In an article found in volume 5 of UMSEBENZI ONLINE, dated 18 October 2006, the General Secretary of the South African Communist Party (SACP), Dr Blade Nzimande, correctly defines the aims of the National Democratic Revolution when he says: “The SACP has always understood and accepted that the very immediate objectives of the NDR - the liberation of Blacks in general and Africans in particular, and the building of a non-racial and non-sexist society - were important objectives in themselves”. I quote this position of the SACP (and indeed the alliance in its entirety) to illustrate how the YCL, a Marxist-Leninist youth wing of the SACP, in designing such a questionable poster, is betraying the very objectives that inform its existence. It is my understanding, vividly expressed in all its induction papers that the YCL stands for:

Non Racism


Equality (EMPHASIS)

The socialisation of the ownership and control of the means of production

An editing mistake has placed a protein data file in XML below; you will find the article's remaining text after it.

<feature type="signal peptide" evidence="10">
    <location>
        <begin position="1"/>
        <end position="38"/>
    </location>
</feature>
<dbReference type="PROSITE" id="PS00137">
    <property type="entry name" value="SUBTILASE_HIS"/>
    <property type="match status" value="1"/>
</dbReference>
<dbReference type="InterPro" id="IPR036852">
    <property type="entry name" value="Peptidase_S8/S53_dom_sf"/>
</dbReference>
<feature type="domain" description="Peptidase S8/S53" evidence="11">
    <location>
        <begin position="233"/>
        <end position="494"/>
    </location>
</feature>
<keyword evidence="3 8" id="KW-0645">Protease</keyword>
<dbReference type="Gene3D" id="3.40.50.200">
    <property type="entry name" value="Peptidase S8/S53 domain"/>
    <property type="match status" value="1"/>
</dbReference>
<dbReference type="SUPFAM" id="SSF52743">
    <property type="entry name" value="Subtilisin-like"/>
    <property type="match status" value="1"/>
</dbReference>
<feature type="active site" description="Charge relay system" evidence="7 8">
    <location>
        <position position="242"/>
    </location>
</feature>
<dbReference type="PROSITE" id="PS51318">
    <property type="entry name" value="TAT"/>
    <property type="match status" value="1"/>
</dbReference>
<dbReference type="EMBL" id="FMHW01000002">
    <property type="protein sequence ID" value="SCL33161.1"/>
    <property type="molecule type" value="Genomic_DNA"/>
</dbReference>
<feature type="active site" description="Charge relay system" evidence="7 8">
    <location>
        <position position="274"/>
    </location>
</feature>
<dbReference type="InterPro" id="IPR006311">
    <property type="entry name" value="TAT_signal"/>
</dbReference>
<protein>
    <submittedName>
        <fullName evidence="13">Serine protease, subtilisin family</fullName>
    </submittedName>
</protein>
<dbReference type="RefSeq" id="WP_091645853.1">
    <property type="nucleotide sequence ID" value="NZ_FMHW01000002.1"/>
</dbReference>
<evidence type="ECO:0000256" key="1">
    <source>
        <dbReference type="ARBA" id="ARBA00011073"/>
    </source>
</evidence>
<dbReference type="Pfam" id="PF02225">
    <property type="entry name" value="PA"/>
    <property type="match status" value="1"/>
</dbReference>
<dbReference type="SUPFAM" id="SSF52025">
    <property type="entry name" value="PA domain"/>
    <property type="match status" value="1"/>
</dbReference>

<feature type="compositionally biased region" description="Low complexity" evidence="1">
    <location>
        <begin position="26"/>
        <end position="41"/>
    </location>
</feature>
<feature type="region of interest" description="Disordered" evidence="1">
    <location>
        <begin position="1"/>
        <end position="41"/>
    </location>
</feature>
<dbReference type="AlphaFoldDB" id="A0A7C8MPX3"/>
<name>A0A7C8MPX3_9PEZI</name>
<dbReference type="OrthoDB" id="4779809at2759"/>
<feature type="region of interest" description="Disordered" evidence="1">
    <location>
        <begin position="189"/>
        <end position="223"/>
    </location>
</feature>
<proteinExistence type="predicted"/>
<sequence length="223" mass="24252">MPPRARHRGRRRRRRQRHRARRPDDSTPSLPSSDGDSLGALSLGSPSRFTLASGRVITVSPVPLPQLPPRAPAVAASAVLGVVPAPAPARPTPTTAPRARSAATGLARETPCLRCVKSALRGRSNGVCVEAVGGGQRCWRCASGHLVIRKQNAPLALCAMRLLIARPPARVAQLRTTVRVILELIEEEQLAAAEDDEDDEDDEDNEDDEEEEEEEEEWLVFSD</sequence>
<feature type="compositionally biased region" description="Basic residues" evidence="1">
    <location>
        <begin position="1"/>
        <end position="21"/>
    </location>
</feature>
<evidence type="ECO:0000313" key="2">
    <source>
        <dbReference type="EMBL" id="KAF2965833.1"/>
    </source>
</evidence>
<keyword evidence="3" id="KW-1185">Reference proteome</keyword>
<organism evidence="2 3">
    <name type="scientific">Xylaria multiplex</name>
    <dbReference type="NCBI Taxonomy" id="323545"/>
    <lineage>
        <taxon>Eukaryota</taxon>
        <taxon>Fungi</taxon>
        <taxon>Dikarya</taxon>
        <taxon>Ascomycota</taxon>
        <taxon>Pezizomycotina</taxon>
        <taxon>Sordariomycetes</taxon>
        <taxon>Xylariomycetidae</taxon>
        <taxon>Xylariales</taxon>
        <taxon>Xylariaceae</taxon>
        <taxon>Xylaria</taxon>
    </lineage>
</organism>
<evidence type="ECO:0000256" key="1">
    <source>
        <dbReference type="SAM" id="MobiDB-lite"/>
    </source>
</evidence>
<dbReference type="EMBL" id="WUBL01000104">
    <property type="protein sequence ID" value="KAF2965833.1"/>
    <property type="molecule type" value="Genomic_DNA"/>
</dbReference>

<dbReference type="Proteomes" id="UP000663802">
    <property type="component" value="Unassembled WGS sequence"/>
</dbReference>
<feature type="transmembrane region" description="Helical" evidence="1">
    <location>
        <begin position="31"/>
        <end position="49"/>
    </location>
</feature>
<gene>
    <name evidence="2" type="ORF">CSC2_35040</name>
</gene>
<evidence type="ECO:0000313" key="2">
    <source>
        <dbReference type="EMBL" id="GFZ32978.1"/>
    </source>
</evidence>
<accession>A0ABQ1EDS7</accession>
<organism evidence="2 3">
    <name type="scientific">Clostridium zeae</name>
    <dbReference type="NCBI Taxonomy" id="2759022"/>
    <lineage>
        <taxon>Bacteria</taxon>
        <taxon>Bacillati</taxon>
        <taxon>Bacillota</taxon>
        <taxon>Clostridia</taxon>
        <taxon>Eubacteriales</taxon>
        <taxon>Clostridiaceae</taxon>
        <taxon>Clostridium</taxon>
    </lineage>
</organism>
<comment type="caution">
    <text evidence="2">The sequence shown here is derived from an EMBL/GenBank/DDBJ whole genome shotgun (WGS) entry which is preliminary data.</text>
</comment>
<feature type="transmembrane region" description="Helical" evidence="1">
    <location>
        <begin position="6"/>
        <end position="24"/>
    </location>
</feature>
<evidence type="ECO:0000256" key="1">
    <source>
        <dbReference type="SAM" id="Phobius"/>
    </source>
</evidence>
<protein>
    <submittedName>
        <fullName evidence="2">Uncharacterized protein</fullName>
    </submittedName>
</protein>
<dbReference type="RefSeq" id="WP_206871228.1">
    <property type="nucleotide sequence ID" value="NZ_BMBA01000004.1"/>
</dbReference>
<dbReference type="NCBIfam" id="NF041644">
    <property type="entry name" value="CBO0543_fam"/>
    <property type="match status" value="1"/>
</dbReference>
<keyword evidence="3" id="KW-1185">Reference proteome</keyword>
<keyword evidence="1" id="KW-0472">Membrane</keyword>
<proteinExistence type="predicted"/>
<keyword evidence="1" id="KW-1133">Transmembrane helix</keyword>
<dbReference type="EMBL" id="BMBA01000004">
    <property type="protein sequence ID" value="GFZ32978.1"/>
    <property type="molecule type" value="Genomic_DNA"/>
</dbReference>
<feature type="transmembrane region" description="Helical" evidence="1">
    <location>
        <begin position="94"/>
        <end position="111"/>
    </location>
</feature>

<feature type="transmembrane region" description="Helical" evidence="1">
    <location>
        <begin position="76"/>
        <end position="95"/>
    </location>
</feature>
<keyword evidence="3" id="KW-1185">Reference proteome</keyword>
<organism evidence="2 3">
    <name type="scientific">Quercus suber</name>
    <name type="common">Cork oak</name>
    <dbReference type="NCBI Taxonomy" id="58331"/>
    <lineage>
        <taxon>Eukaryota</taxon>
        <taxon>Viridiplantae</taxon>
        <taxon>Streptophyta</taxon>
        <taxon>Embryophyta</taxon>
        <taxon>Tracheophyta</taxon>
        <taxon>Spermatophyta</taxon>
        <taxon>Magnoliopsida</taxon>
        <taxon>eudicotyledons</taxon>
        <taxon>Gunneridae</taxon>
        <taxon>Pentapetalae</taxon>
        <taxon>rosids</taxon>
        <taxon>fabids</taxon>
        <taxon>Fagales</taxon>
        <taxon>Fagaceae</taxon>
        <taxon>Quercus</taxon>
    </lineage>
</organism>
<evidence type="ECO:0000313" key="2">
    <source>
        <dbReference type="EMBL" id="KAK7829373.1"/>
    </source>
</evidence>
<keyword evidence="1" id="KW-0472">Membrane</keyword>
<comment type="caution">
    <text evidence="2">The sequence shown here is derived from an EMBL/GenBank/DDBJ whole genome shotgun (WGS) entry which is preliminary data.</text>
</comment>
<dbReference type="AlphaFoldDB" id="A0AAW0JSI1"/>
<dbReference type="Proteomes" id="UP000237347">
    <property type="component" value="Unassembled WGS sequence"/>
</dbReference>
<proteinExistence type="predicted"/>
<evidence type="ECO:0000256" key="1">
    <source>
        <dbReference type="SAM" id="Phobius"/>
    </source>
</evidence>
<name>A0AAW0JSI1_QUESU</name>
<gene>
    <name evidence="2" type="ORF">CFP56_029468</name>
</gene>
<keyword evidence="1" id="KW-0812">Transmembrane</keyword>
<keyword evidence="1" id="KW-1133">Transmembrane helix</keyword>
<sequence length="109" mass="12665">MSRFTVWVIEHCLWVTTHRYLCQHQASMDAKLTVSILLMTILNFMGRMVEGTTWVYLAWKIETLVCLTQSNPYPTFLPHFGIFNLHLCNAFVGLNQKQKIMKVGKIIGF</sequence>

The third point mentioned, that of equality, umbrellas equality not only in terms of society’s ownership of the country’s means of production, but also, the relationship between all fractions of the population, meaning men and women. It is an indication that the YCL stands for (or at least ought to) the annihilation of constructs that seek to draw a distinction between human-beings on the basis of gender, of race and of class position. It is a promise to seek a divine balance in a society that has been crippled by centuries of colonialist ideology, which has played a significant role in the normalisation and reinforcement of particular ideas about not just race and class, but gender and sexuality.